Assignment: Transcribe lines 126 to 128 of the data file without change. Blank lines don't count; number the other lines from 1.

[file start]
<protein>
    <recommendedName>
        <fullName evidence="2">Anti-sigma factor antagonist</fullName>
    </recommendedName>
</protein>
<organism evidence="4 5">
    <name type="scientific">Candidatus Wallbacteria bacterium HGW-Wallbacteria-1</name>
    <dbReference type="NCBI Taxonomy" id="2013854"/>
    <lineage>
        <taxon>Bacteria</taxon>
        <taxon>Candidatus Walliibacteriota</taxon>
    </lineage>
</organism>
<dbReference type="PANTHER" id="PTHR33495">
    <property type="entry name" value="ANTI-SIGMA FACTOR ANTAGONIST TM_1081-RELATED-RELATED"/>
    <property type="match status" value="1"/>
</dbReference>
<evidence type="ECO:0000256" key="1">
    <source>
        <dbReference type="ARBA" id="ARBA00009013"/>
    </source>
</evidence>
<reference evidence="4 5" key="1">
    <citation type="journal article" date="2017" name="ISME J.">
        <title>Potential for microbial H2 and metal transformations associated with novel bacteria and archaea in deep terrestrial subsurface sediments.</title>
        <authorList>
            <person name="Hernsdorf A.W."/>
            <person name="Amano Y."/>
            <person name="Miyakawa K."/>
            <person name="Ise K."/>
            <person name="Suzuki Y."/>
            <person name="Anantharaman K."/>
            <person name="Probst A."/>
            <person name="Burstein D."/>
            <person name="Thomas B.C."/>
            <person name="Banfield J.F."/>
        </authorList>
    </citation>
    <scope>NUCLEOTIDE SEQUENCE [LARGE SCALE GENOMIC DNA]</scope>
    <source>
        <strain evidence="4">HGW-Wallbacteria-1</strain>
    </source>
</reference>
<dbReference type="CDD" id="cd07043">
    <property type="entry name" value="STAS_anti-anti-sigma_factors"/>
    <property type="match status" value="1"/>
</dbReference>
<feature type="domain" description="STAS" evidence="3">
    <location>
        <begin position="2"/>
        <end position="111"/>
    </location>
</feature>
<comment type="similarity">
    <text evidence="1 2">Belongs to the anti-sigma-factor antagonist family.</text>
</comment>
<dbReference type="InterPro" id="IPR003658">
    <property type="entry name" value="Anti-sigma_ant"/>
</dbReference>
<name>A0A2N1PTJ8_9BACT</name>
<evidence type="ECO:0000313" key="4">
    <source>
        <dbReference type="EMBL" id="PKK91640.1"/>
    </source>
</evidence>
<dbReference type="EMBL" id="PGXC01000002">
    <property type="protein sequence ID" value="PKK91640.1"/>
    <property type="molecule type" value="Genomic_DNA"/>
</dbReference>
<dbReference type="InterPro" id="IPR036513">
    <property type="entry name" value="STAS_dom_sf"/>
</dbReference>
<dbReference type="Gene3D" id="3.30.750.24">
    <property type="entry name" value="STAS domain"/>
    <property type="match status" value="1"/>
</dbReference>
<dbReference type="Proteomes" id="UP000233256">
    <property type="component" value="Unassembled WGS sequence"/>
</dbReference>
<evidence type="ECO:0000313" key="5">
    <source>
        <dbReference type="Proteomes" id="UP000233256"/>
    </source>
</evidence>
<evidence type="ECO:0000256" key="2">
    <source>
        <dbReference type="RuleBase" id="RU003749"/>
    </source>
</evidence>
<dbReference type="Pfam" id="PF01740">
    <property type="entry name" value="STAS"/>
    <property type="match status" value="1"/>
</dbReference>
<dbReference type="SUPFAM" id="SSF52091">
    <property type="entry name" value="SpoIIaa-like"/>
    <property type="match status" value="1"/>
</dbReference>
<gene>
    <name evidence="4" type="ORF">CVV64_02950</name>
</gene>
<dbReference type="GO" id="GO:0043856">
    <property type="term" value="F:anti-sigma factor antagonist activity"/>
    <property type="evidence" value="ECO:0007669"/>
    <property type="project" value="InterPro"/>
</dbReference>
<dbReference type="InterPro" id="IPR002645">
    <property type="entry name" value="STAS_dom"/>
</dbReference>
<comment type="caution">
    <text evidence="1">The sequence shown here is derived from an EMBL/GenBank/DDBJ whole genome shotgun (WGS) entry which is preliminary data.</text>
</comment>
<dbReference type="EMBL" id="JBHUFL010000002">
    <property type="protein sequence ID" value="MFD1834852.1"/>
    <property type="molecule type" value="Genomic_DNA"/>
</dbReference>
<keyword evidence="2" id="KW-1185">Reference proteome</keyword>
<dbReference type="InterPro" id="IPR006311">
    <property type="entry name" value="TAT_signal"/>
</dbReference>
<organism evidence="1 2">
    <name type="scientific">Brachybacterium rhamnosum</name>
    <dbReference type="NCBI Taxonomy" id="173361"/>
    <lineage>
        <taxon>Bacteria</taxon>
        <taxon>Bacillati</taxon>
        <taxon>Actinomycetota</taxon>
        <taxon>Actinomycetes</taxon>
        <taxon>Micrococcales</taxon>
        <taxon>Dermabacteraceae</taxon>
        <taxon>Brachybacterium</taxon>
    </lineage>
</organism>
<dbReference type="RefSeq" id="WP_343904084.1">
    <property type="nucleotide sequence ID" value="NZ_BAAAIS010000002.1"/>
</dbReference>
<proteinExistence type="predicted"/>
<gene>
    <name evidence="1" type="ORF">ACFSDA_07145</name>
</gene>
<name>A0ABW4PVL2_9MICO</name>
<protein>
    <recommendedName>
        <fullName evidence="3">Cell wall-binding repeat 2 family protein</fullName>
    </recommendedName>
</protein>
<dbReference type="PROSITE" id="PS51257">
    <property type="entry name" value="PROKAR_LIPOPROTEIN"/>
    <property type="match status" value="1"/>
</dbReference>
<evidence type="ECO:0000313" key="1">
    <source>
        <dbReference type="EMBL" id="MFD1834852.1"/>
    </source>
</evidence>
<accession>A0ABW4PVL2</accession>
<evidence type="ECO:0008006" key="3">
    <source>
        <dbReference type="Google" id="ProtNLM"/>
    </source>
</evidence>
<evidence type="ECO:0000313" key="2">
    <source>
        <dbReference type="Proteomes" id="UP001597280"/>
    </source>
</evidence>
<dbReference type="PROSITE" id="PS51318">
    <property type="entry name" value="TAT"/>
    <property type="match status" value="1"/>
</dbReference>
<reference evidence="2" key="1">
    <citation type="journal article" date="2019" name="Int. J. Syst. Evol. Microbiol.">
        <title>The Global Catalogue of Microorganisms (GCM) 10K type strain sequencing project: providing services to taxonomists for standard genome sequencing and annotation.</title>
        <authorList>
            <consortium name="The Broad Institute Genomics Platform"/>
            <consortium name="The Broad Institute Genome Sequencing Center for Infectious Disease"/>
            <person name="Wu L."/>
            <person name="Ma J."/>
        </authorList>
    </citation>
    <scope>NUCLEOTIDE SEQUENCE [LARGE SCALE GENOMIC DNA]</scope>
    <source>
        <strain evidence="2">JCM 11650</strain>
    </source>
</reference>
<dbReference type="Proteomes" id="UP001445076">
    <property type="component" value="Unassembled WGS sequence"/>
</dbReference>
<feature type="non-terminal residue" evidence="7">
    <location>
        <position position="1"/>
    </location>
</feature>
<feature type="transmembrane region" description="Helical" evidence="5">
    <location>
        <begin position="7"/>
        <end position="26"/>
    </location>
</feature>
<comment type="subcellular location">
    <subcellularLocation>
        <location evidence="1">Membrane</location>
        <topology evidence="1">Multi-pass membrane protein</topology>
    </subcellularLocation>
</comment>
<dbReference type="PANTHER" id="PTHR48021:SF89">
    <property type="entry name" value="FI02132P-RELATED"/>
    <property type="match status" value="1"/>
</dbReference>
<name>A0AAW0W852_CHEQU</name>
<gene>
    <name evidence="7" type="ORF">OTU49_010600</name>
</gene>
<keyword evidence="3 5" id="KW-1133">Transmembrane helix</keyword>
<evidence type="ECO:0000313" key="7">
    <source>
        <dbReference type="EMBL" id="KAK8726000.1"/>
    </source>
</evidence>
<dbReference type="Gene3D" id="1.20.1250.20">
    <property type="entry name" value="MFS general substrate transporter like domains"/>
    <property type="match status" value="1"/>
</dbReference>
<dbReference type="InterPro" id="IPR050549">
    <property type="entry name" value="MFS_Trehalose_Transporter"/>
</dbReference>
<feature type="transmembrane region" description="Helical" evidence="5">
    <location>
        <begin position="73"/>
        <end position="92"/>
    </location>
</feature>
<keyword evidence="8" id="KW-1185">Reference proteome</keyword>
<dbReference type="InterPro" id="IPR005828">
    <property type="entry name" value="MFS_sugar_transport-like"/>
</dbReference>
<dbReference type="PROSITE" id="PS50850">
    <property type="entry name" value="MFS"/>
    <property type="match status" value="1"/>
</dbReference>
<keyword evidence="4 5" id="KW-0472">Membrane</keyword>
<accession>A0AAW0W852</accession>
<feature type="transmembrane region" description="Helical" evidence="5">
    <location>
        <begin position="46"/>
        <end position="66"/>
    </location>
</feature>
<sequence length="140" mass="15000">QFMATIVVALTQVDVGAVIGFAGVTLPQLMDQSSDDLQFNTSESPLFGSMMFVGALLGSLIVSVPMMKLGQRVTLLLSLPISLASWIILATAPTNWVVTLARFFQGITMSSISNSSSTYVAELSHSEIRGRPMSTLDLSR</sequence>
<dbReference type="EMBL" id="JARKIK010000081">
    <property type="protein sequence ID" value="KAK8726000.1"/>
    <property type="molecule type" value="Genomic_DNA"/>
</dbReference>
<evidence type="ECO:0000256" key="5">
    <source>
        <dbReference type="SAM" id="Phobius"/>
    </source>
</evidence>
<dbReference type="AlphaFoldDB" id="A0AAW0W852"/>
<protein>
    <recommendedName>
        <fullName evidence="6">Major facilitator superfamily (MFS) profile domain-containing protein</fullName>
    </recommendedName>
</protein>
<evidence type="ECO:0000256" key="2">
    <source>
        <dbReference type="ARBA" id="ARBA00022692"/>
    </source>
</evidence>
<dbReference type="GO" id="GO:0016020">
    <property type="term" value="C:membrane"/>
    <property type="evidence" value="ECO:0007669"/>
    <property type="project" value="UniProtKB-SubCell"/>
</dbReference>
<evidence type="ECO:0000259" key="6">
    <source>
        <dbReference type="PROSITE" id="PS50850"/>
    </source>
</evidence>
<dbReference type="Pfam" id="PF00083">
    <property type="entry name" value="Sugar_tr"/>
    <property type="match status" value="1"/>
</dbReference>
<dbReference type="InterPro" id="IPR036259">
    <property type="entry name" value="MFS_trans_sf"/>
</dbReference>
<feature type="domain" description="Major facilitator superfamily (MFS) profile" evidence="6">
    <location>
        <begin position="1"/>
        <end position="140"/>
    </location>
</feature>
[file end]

        <taxon>Actinomycetota</taxon>
        <taxon>Actinomycetes</taxon>
        <taxon>Micrococcales</taxon>